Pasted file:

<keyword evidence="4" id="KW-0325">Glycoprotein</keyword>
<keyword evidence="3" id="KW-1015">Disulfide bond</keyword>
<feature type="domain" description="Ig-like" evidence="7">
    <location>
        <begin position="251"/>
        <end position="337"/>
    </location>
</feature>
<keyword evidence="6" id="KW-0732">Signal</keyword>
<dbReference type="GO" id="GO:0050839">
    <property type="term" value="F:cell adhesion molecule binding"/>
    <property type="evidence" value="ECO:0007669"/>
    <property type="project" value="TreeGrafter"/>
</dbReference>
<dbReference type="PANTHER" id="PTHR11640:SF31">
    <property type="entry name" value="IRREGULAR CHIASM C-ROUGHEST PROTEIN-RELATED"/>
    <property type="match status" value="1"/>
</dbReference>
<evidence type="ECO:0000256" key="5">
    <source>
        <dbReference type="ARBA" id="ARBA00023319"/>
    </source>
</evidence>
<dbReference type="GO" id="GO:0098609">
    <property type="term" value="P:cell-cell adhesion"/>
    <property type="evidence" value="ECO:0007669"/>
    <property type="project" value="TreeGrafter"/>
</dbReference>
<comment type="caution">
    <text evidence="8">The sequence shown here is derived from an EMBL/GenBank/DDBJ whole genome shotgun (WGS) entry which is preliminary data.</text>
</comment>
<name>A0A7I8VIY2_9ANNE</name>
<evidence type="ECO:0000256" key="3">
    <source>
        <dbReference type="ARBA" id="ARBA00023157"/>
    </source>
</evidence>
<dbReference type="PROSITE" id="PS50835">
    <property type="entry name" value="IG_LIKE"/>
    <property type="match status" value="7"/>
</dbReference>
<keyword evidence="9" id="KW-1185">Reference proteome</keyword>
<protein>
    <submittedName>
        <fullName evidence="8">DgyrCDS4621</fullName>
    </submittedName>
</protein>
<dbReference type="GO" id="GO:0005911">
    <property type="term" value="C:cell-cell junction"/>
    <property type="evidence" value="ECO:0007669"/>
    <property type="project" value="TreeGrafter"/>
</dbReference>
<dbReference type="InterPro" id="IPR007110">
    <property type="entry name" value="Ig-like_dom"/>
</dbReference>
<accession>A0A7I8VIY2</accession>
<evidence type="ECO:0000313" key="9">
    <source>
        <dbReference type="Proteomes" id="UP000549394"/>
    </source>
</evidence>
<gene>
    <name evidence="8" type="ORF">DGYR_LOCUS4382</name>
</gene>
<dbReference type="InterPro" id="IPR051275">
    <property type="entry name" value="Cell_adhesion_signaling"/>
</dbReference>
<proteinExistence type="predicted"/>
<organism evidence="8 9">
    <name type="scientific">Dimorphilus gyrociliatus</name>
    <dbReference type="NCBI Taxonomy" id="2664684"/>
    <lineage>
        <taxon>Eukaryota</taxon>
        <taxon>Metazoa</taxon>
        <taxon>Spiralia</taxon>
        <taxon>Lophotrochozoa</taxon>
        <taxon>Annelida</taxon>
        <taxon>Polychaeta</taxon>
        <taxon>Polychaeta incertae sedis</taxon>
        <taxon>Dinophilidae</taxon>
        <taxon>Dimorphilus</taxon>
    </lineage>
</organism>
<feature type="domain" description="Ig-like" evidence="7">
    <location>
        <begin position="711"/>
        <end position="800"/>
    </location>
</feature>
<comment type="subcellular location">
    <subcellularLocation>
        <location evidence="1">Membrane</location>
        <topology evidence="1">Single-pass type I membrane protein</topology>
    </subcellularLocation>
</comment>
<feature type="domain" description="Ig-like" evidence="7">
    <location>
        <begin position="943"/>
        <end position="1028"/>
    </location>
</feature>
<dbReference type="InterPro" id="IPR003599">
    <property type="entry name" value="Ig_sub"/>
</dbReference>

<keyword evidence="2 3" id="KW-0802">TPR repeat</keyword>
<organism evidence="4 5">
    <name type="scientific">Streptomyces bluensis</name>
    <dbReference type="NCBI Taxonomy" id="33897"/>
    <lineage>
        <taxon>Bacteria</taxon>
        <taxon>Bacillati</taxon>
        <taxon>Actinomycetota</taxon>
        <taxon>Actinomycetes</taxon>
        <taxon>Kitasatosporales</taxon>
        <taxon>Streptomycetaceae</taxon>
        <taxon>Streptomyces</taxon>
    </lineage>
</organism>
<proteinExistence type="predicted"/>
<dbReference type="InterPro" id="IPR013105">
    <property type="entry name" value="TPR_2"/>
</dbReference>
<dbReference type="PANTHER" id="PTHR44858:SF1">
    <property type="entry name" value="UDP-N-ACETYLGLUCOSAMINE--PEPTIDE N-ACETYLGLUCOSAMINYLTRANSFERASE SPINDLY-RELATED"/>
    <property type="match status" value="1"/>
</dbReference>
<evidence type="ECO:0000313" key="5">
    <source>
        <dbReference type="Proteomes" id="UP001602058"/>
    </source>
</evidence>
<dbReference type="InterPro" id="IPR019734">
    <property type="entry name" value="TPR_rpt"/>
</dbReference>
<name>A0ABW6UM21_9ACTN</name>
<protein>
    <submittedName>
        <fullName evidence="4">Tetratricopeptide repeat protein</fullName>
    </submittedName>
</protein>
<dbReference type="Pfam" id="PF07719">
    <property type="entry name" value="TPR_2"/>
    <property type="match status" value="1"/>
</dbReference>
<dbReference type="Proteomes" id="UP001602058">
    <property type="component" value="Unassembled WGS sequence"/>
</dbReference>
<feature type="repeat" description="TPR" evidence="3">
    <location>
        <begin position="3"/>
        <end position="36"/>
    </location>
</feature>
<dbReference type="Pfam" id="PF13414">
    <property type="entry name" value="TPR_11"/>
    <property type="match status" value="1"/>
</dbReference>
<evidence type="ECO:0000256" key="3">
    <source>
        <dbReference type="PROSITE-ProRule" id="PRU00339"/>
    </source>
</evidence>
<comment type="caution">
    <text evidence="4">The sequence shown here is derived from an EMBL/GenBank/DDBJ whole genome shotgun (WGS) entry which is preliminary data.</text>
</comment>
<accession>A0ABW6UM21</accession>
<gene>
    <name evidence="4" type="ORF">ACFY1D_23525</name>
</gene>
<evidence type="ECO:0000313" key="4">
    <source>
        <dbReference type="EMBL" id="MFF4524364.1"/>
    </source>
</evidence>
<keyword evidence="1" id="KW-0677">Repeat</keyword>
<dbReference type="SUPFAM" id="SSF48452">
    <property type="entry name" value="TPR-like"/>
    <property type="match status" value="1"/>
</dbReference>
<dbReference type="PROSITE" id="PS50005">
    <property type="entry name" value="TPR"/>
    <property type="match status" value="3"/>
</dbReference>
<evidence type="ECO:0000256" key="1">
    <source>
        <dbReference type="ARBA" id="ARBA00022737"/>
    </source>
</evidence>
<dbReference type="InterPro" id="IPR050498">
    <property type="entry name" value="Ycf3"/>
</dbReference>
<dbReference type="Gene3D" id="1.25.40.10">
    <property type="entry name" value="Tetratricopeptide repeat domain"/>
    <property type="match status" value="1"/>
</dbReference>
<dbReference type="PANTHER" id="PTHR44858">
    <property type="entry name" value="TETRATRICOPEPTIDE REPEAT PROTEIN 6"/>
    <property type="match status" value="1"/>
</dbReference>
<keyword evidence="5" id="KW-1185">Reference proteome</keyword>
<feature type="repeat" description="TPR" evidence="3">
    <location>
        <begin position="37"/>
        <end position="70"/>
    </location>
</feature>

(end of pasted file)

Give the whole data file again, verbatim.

<keyword evidence="4" id="KW-0325">Glycoprotein</keyword>
<keyword evidence="3" id="KW-1015">Disulfide bond</keyword>
<feature type="domain" description="Ig-like" evidence="7">
    <location>
        <begin position="251"/>
        <end position="337"/>
    </location>
</feature>
<keyword evidence="6" id="KW-0732">Signal</keyword>
<dbReference type="GO" id="GO:0050839">
    <property type="term" value="F:cell adhesion molecule binding"/>
    <property type="evidence" value="ECO:0007669"/>
    <property type="project" value="TreeGrafter"/>
</dbReference>
<dbReference type="PANTHER" id="PTHR11640:SF31">
    <property type="entry name" value="IRREGULAR CHIASM C-ROUGHEST PROTEIN-RELATED"/>
    <property type="match status" value="1"/>
</dbReference>
<evidence type="ECO:0000256" key="5">
    <source>
        <dbReference type="ARBA" id="ARBA00023319"/>
    </source>
</evidence>
<dbReference type="GO" id="GO:0098609">
    <property type="term" value="P:cell-cell adhesion"/>
    <property type="evidence" value="ECO:0007669"/>
    <property type="project" value="TreeGrafter"/>
</dbReference>
<comment type="caution">
    <text evidence="8">The sequence shown here is derived from an EMBL/GenBank/DDBJ whole genome shotgun (WGS) entry which is preliminary data.</text>
</comment>
<name>A0A7I8VIY2_9ANNE</name>
<evidence type="ECO:0000256" key="3">
    <source>
        <dbReference type="ARBA" id="ARBA00023157"/>
    </source>
</evidence>
<dbReference type="PROSITE" id="PS50835">
    <property type="entry name" value="IG_LIKE"/>
    <property type="match status" value="7"/>
</dbReference>
<keyword evidence="9" id="KW-1185">Reference proteome</keyword>
<protein>
    <submittedName>
        <fullName evidence="8">DgyrCDS4621</fullName>
    </submittedName>
</protein>
<dbReference type="GO" id="GO:0005911">
    <property type="term" value="C:cell-cell junction"/>
    <property type="evidence" value="ECO:0007669"/>
    <property type="project" value="TreeGrafter"/>
</dbReference>
<dbReference type="InterPro" id="IPR007110">
    <property type="entry name" value="Ig-like_dom"/>
</dbReference>
<accession>A0A7I8VIY2</accession>
<evidence type="ECO:0000313" key="9">
    <source>
        <dbReference type="Proteomes" id="UP000549394"/>
    </source>
</evidence>
<gene>
    <name evidence="8" type="ORF">DGYR_LOCUS4382</name>
</gene>
<dbReference type="InterPro" id="IPR051275">
    <property type="entry name" value="Cell_adhesion_signaling"/>
</dbReference>
<proteinExistence type="predicted"/>
<organism evidence="8 9">
    <name type="scientific">Dimorphilus gyrociliatus</name>
    <dbReference type="NCBI Taxonomy" id="2664684"/>
    <lineage>
        <taxon>Eukaryota</taxon>
        <taxon>Metazoa</taxon>
        <taxon>Spiralia</taxon>
        <taxon>Lophotrochozoa</taxon>
        <taxon>Annelida</taxon>
        <taxon>Polychaeta</taxon>
        <taxon>Polychaeta incertae sedis</taxon>
        <taxon>Dinophilidae</taxon>
        <taxon>Dimorphilus</taxon>
    </lineage>
</organism>
<feature type="domain" description="Ig-like" evidence="7">
    <location>
        <begin position="711"/>
        <end position="800"/>
    </location>
</feature>
<comment type="subcellular location">
    <subcellularLocation>
        <location evidence="1">Membrane</location>
        <topology evidence="1">Single-pass type I membrane protein</topology>
    </subcellularLocation>
</comment>
<feature type="domain" description="Ig-like" evidence="7">
    <location>
        <begin position="943"/>
        <end position="1028"/>
    </location>
</feature>
<dbReference type="InterPro" id="IPR003599">
    <property type="entry name" value="Ig_sub"/>
</dbReference>

<keyword evidence="2 3" id="KW-0802">TPR repeat</keyword>
<organism evidence="4 5">
    <name type="scientific">Streptomyces bluensis</name>
    <dbReference type="NCBI Taxonomy" id="33897"/>
    <lineage>
        <taxon>Bacteria</taxon>
        <taxon>Bacillati</taxon>
        <taxon>Actinomycetota</taxon>
        <taxon>Actinomycetes</taxon>
        <taxon>Kitasatosporales</taxon>
        <taxon>Streptomycetaceae</taxon>
        <taxon>Streptomyces</taxon>
    </lineage>
</organism>
<proteinExistence type="predicted"/>
<dbReference type="InterPro" id="IPR013105">
    <property type="entry name" value="TPR_2"/>
</dbReference>
<dbReference type="PANTHER" id="PTHR44858:SF1">
    <property type="entry name" value="UDP-N-ACETYLGLUCOSAMINE--PEPTIDE N-ACETYLGLUCOSAMINYLTRANSFERASE SPINDLY-RELATED"/>
    <property type="match status" value="1"/>
</dbReference>
<evidence type="ECO:0000313" key="5">
    <source>
        <dbReference type="Proteomes" id="UP001602058"/>
    </source>
</evidence>
<dbReference type="InterPro" id="IPR019734">
    <property type="entry name" value="TPR_rpt"/>
</dbReference>
<name>A0ABW6UM21_9ACTN</name>
<protein>
    <submittedName>
        <fullName evidence="4">Tetratricopeptide repeat protein</fullName>
    </submittedName>
</protein>
<dbReference type="Pfam" id="PF07719">
    <property type="entry name" value="TPR_2"/>
    <property type="match status" value="1"/>
</dbReference>
<dbReference type="Proteomes" id="UP001602058">
    <property type="component" value="Unassembled WGS sequence"/>
</dbReference>
<feature type="repeat" description="TPR" evidence="3">
    <location>
        <begin position="3"/>
        <end position="36"/>
    </location>
</feature>
<dbReference type="Pfam" id="PF13414">
    <property type="entry name" value="TPR_11"/>
    <property type="match status" value="1"/>
</dbReference>
<evidence type="ECO:0000256" key="3">
    <source>
        <dbReference type="PROSITE-ProRule" id="PRU00339"/>
    </source>
</evidence>
<comment type="caution">
    <text evidence="4">The sequence shown here is derived from an EMBL/GenBank/DDBJ whole genome shotgun (WGS) entry which is preliminary data.</text>
</comment>
<accession>A0ABW6UM21</accession>
<gene>
    <name evidence="4" type="ORF">ACFY1D_23525</name>
</gene>
<evidence type="ECO:0000313" key="4">
    <source>
        <dbReference type="EMBL" id="MFF4524364.1"/>
    </source>
</evidence>
<keyword evidence="1" id="KW-0677">Repeat</keyword>
<dbReference type="SUPFAM" id="SSF48452">
    <property type="entry name" value="TPR-like"/>
    <property type="match status" value="1"/>
</dbReference>
<dbReference type="PROSITE" id="PS50005">
    <property type="entry name" value="TPR"/>
    <property type="match status" value="3"/>
</dbReference>
<evidence type="ECO:0000256" key="1">
    <source>
        <dbReference type="ARBA" id="ARBA00022737"/>
    </source>
</evidence>
<dbReference type="InterPro" id="IPR050498">
    <property type="entry name" value="Ycf3"/>
</dbReference>
<dbReference type="Gene3D" id="1.25.40.10">
    <property type="entry name" value="Tetratricopeptide repeat domain"/>
    <property type="match status" value="1"/>
</dbReference>
<dbReference type="PANTHER" id="PTHR44858">
    <property type="entry name" value="TETRATRICOPEPTIDE REPEAT PROTEIN 6"/>
    <property type="match status" value="1"/>
</dbReference>
<keyword evidence="5" id="KW-1185">Reference proteome</keyword>
<feature type="repeat" description="TPR" evidence="3">
    <location>
        <begin position="37"/>
        <end position="70"/>
    </location>
</feature>